We take a Lamborghini Gallardo LP 550-2 Spyder for a spin around the Yas Marina south circuit in Abu Dhabi, UAE.
Ever since the plane wheels touched down in Dubai 15 months ago, I’ve been waiting with increasing impatience to take a Lamborghini for a spin. The Italian example of lunatic design and brain-destroying speed has been on my wish list for quite some time now, and despite the team taking their respective spins in the LP700-4 Roadster and the Aventador (twice) in the past year or so, I’ve yet to get any seat time. I can almost hear your wails of sympathy…
So when Lamborghini sent crankandpiston an invite to drive a Gallardo LP 550-2 on the Yas Marina south circuit, my RSVP was on its way back quite quickly.
Given the hardware on offer, I was unlikely to be disappointed. Granted the baby of the Lamborghini brood is massively top trumped by the Aventador in terms of power (700hp), torque (509lb ft) and top speed (350kph), but 550hp and 398lb ft from a 5.2-litre V10, a 319kph top speed and 0-100kph in 4.2 seconds are hardly stats to snort at. What made the drive all the more intriguing was that our pace car for the day was a 570hp Gallardo LP 570-4 Spyder Performante. Clearly this wouldn’t be an 80kph dawdle behind a four-door saloon with our sensible trousers on: with the pace car alone capable of hitting 100kph off the line in 3.9 seconds, and with experienced circuit specialist James Burnett behind the wheel, chances are we’d be going at a fair lick.
A mug or two of astonishingly thick coffee, a couple of mini-croissants, and quite a lot of paperwork later, each member of our group – fellow Lamborghini enthusiasts from the region – was thrown a helmet and told to mount up.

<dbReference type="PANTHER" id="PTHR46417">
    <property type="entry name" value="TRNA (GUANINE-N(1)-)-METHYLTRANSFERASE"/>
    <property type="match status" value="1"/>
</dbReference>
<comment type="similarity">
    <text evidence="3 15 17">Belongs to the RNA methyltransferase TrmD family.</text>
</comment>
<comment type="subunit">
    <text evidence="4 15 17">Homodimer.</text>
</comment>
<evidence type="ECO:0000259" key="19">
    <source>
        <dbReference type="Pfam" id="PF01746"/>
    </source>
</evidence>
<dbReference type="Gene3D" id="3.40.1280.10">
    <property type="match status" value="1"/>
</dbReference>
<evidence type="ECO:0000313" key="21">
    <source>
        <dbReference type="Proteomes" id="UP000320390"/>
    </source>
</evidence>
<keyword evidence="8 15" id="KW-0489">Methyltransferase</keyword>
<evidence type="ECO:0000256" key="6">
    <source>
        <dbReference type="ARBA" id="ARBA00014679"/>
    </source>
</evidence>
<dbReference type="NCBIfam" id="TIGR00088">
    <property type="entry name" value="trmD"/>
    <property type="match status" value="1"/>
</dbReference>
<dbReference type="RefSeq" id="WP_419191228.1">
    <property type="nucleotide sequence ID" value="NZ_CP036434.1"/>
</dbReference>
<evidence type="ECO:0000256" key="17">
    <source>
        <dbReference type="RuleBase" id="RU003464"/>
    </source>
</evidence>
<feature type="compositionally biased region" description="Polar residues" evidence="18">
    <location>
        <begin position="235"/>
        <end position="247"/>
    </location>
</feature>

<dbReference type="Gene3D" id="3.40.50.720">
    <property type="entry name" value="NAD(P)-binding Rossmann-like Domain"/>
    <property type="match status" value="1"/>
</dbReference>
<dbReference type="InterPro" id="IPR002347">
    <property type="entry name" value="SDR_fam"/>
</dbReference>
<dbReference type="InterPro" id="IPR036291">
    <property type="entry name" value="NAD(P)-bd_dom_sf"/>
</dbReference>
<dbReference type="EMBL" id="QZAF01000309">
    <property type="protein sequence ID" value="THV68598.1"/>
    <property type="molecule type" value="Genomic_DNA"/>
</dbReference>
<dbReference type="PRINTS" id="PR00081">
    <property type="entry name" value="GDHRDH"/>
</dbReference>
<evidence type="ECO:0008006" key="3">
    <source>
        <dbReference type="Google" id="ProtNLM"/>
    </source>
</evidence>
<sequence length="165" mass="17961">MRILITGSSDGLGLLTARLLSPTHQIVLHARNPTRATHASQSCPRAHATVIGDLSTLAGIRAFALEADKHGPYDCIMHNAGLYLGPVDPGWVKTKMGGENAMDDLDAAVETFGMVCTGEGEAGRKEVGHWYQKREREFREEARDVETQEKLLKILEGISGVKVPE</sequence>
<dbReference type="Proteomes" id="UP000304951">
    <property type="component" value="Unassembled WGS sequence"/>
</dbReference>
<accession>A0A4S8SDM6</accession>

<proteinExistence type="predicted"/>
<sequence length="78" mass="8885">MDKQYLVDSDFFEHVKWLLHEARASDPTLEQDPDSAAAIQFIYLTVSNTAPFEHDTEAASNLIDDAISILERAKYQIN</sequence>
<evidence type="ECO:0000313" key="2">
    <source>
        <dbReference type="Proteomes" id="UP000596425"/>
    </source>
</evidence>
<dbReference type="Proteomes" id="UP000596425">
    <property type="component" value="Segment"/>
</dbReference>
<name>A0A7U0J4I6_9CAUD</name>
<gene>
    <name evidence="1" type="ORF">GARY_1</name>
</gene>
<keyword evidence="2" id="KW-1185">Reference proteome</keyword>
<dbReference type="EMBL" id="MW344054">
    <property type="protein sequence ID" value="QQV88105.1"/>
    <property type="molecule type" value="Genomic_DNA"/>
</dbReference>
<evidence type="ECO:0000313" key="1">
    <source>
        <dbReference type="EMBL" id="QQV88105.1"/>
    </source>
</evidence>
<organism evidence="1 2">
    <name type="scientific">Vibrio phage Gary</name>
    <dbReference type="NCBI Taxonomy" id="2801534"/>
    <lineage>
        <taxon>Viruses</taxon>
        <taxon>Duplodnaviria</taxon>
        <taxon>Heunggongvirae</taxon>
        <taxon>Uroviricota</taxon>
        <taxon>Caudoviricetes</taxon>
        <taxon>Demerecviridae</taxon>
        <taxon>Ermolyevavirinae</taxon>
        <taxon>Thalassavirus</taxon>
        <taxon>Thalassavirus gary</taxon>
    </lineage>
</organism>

Of the three LP 550-2s on offer, the hardtop on-point had immediately caught my eye, my assumption being that – like most convertibles – the extra weight of the roof mechanism would invariably make the cabriolets a bit softer to drive. Rather embarrassingly though, it quickly became clear that my 6’2”-plus frame wouldn’t fit into the driver’s seat without the top of my helmet hitting the roof, no matter how many contortionist positions I willed my legs to take. After a few minutes of ‘if I can just get that there’, a gentlemen with a raging bull on his chest suggested that perhaps I’d be more comfortable in a Gallardo Spyder, ‘since you can’t really drive with your neck craned at a 45 degree angle’.
Now safely closeted in the Spyder (despite the headrest trying hard to wrench my head forward by jutting into the back of my helmet), even the simple task of flicking the six-speed sequential gearbox from neutral to sport and trundling down the pitlane with the high-pitched roar emanating from the exhaust pipes made the opening few seconds both exciting and terrifying in equal measure. A couple of sighter laps in the bag (during which we’d been asked very kindly to ‘not, under any circumstances whatsoever, turn off the ESP traction control’), we set off at pace around the Yas Marina Circuit.